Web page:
The house was like a nursery, mostly occupied by mothers and their small children. We were among the eldest and there were two others, a boy and a girl, aged about 12 years. The five of us had no relatives there and clung together for company. I took charge of my little brothers, Joseph and Louis, aged seven years. I was worldly-wise beyond my years, for I remember storing any food surplus to requirements in the storage space allocated to us for ‘rainy days’.

Meantime the bombs were flying and the little kids were terrified. We had to keep going down into the cellars. I became feverish and had to be carried down. Our house was destroyed and we remained underground for 6-7 weeks.

The siege of Budapest took place over the Christmas-New Year period and rumour had it the Russians had poisoned the water supply. Joseph and I crept outside to look for wood for the stove and collected snow to boil for drinking. Louis just lay on his mattress on the stone floor, lacking our vigour, depleted of energy. I climbed the broken stairs, looking for the food I had stored, but the women had taken it all…

I looked out of the broken window and saw a canon in the street below. There was street-to-street fighting and they brought down into the cellar the occasional wounded. Then the Russians arrived looking for watches, women and drink; and I remember witnessing a knife-fight between two soldiers. Twice the Russians came down into the cellar with torches and set paper bales alight accidentally. We huddled round the small stove to keep warm. Someone shoved a dish too many onto the stove and knocked a pot of boiling water onto Joseph’s arm, which got badly burned. We heard that Germans were retreating to Buda, blowing up the bridges over the Danube as they went. But all we children could talk and dream about was food, food, food.

Once the siege was over, the mothers and children gradually disappeared, older children were claimed by relatives, but no-one came for us. At the beginning of February I was separated from my brothers. Stefi, the former cook, took charge of me. We emerged from the cellar and walked the bombed and icy streets for two days before she found the State Orphanage. It was a boys’ only establishment and they were reluctant to take a little Jewish girl. But I was admitted, taken upstairs into a freezing corridor with broken windows and stripped by the matron. I was covered in lice, had an itchy, scurvy-like skin condition and suffered from threadworms. I was scrubbed down with disinfectant but my hair was not cropped, only treated for lice. All my clothes were burned and I was given a boys’ uniform. So it came to pass that I spent the next six months in that establishment as the only girl among 45 boys of all ages. Each time we went walking, two by two in a crocodile line, and met similar groups of children in the streets, I made enquiries about my brothers: had anyone come across little twin boys? Nobody had.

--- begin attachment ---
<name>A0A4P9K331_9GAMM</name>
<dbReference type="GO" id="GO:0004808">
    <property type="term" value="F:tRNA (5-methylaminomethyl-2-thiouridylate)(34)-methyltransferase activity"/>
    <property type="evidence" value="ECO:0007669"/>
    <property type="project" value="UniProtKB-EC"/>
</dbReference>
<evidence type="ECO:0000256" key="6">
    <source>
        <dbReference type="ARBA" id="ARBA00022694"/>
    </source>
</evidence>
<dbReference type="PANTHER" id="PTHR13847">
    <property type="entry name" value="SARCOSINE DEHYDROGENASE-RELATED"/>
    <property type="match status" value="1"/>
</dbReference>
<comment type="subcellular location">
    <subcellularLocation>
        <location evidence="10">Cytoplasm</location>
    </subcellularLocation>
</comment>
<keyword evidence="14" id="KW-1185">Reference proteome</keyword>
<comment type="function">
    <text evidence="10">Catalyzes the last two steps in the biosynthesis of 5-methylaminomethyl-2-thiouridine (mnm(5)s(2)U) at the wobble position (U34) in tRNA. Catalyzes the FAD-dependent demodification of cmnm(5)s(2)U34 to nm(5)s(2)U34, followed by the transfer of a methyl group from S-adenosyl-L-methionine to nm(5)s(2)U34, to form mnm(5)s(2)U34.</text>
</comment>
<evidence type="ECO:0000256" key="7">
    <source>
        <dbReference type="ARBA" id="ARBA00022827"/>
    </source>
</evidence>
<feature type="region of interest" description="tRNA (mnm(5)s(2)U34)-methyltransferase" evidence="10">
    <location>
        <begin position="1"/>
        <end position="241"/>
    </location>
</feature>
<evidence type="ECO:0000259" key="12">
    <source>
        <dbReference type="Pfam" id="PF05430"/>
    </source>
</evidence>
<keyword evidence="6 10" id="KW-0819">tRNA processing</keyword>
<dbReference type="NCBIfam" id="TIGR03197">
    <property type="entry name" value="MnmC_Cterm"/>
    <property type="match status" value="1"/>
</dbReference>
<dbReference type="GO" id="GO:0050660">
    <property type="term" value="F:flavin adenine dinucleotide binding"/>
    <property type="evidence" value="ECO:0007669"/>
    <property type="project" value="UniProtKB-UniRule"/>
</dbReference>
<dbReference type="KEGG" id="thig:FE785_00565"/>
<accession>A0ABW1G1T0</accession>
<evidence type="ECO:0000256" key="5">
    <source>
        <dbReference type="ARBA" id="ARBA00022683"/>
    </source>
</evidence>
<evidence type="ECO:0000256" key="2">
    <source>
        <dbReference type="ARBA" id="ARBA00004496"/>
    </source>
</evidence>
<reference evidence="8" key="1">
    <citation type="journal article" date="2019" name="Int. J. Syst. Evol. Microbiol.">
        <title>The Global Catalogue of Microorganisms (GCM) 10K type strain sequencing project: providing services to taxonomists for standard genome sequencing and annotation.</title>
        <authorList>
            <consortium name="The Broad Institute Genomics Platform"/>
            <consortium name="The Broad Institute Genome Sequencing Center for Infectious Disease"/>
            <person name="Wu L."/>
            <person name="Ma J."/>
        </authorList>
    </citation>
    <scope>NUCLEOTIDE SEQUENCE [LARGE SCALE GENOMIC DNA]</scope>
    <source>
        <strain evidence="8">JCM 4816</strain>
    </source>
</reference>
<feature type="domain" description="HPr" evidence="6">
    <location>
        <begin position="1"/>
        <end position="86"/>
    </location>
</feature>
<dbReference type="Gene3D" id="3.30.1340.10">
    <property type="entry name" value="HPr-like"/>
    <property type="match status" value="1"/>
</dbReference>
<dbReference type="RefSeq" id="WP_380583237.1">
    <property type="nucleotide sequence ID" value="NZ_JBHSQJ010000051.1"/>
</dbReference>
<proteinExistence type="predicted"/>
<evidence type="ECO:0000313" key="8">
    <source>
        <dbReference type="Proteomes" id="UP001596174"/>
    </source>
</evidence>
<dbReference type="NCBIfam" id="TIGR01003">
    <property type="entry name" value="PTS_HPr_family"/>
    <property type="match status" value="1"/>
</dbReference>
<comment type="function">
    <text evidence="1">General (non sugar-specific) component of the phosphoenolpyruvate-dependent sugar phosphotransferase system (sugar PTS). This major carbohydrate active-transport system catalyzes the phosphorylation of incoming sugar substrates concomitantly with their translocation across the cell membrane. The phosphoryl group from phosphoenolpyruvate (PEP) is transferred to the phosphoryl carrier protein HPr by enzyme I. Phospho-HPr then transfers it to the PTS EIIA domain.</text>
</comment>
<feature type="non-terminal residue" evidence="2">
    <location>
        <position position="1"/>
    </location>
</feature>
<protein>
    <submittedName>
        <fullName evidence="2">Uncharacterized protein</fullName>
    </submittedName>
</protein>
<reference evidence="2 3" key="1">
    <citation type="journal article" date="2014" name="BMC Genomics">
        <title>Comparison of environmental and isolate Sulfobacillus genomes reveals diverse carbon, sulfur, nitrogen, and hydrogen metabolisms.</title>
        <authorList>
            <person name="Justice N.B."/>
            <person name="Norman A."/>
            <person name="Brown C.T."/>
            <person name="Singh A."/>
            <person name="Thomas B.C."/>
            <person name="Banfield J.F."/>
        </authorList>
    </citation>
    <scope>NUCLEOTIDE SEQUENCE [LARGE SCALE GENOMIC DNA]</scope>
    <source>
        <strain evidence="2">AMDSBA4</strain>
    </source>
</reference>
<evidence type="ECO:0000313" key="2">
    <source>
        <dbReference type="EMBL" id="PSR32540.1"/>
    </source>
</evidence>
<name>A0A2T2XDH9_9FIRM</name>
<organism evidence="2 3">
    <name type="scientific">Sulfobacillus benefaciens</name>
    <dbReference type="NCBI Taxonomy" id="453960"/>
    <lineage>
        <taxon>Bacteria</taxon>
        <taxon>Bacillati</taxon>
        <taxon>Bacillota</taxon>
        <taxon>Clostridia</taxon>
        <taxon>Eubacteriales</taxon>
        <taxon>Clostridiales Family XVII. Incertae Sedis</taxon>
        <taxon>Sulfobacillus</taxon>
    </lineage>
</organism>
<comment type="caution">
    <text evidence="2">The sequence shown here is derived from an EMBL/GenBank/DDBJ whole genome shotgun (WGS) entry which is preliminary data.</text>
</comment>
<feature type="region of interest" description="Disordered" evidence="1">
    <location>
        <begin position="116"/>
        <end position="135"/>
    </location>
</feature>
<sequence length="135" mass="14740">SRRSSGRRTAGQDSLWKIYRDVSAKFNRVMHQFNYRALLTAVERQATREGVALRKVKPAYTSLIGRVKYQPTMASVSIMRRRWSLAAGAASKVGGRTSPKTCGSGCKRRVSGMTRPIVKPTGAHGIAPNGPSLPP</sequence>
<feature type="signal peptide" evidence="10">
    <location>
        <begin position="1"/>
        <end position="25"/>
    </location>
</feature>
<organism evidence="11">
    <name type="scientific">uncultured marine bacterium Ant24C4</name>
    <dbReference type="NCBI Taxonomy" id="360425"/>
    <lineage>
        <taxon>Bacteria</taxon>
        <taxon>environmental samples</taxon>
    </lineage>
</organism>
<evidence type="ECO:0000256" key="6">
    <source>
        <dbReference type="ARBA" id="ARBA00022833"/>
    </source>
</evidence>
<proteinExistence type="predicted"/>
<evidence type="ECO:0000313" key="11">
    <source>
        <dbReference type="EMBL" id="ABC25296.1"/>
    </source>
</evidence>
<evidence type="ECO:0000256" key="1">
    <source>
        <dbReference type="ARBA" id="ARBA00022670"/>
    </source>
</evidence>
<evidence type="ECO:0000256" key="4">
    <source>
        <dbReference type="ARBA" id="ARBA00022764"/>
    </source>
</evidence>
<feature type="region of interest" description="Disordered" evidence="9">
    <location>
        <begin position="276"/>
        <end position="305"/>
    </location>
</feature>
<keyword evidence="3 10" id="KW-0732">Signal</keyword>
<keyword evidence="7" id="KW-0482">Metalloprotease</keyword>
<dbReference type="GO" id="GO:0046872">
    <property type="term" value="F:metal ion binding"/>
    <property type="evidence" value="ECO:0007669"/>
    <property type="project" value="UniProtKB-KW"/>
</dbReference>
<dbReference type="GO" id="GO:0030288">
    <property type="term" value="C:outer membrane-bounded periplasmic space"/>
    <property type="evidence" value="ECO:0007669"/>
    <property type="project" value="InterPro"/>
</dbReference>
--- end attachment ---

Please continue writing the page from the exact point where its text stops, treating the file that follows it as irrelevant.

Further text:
Meanwhile Joseph and Louis were dumped in a monastery, bur the religious did not want two starving, lice-ridden, dirty little Jewish boys. Joseph remembers them eating well in a large dining room; the twins got something to eat in the kitchen and chairs to sleep on. The next day they were walked to a nearby orphanage.

Fortunately the boys remembered the address of relatives and someone went to notify them. Sometime in March a distant male relative tracked me down. Eventually, Little Grandma also turned up – with food and a toothbrush! She was also saved by the woman who had taken us to the Wallenberg house. Old Grandma survived in the ‘hospital’. After the siege, she found her way back to the last starred house we stayed at, and that is where Little Grandma eventually found her.

My brothers were transferred to my orphanage and we were reunited. In August we got transferred to a Children’s Rehabilitation Camp. We stayed there till Christmas when we joined our grandmothers in Budapest.

Correspondence was re-established with our parents in London. Little Grandma worked day and night to get us released by the occupying Russians. In October 1946 we left Budapest by train for Vienna. After two days we boarded an aeroplane for Blackbush Military Airport in England and from there travelled by coach to London, where Father met us. Mother welcomed us in our new house, in Golders Green.

I had to wait until December to meet my four-year-old English siblings John and Eva (also twins), with whom I lacked a common language. They were born during the blitz and were evacuated to a Jewish nursery school in Knutsford.

So that was how, by the grace of God, we survived the war and were reunited in England as a family.